After a recent conference call I had for an STC chapter meeting, we needed an online mechanism to keep the discussion going. Doc Guy set up a Google Groups discussion site (which includes a threaded forum and wiki) to facilitate the online discussion, and we started a few threads, but soon the discussion focused , unfortunately, only on scheduling dates for in-person meetings.
In a world of virtual tools—blogs, wikis, feeds, forums, listservs, e-mail, IM, chat, Twitter, social networks—one would think that the traditional sit-down, face-to-face meetings had been relegated to a place in a historical museum among other old, discarded traditions (like wearing cravats). But even in the 21st century, many people still believe that if you want to accomplish serious planning and discussion, you need an in-person meeting.
One argument for in-person meetings is the benefit of idea building that sometimes takes place. When you get multiple people talking together, one person begins an idea, another adds to it, and another sees another dimension to it, which triggers an unexpected thought from another, and soon a handful of people create a collective intelligence that yields more than the sum of what each individuals could come up with alone. Many feel that this dynamic idea building, which takes on a life of its own in a lively meeting, is rarely matched in the isolated, typed out threads online.
In reality, part of the reason people feel in-person meetings are productive in generating ideas is that meetings are the only time people set aside to brainstorm a topic. Most participants don't do anything before a meeting. The meeting is the time blocked out for them to actually think and discuss a topic. Until the meeting happens, they fill their time with other tasks and obligations. The meeting is nothing more than a deadline, a period set aside for exploring a topic.
Because meetings are the dedicated time for thinking, it's no wonder so many people should conclude that meetings are the only way to do any real planning. Instead of going this route, however, try merely setting aside time in your own schedule to sit down and think out problems, brainstorm, and explore ideas for a prolonged period of time. Then share those ideas with others online. You'll find the same dynamic idea building can take place in virtual environments.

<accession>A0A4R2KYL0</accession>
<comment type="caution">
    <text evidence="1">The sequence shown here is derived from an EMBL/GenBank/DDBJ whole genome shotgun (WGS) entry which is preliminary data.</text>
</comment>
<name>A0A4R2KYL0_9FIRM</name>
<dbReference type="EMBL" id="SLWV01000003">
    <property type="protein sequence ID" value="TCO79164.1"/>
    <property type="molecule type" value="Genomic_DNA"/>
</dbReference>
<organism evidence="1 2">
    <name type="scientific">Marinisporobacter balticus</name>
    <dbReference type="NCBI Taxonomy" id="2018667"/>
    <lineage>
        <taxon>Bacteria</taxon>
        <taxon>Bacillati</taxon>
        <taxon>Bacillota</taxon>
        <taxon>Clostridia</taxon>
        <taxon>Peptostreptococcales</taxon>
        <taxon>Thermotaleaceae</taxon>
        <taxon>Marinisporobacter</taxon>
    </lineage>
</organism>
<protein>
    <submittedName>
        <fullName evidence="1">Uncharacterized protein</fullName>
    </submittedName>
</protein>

The reason people often neglect individual preparation and contribution in virtual environments is because online discussions are not time dependent, so they never get done. Being outside time and location is of course the advantage of online discussions, but it's also the downfall.
Without a hard and fast deadline for contributions, the online discussion is often put aside, procrastinated, and ignored until the threads are so anemic they famish. One person responds one day, another responds the day after next, and little by little, contributions sort of trickle in, but you never see the rushing river of thought that happens when a group exchanges in real-time.
This trend of increasing attrition is unfortunate, because online discussions don't have to be divorced from timelines and boundaries. You can set deadlines for discussions and schedule blocks for virtual chats. If you let people know expectations of participation by specific times, the procrastination minimizes. As more people contribute, the interactions increase, and you soon approach the dynamic idea building of face-to-face meetings. But this activity requires a meeting organizer and champion, someone to stoke the discussion, set expectations, prod the silent participants, and keep it all going.
With online discussions, lack of contributions is often interpreted as non-participation. Because Sally, Jim, and Karl aren't chiming in to the discussion, the assumption is that they're busy, offline, or not engaged by the ideas on the table. Seeing the lack of participation, leaders often conclude that the online format isn't working and so they need to "get everybody together" for an in-person meeting. (The phrase "get everybody together," by the way, always makes me cringe.)
However, what happens at these in-person meetings is a similar to what happens online: several people dominate the discussion, and a handful of people quietly observe. Sally, Jim, and Karl can be just as non-participatory in the face-to-face meetings as they are online. And when you confront them for their opinion, it usually turns out that they're apathetic or in agreement with what's already being said.
Although some people in meetings are quiet because they agree or have little to add, another category of people are quiet for another reason: they're shy. Here virtual environments have the upper hand, because virtual environments can give shy participants a new voice. The shy meeting participants no longer have to fight to get a word in, or stand up against a meeting tyrant to reject a prevailing idea, or bumble their ideas with an inarticulate tongue. Expression comes easier with your hands on a keyboard in a comfortable chair. Quiet mice are suddenly roaring lions.
With all the virtual tools are our disposal, we shouldn't be hampered with long, burdensome meetings in distant locations that drag out over an entire afternoon, which people arrive at without having done any preparation or individual brainstorming, and which are assumed to be the only vehicle for thought and discussion among groups. The same productive output is possible through the myriad of online tools available, but it requires participants to take responsibility for engaging and exploring topics on their own.
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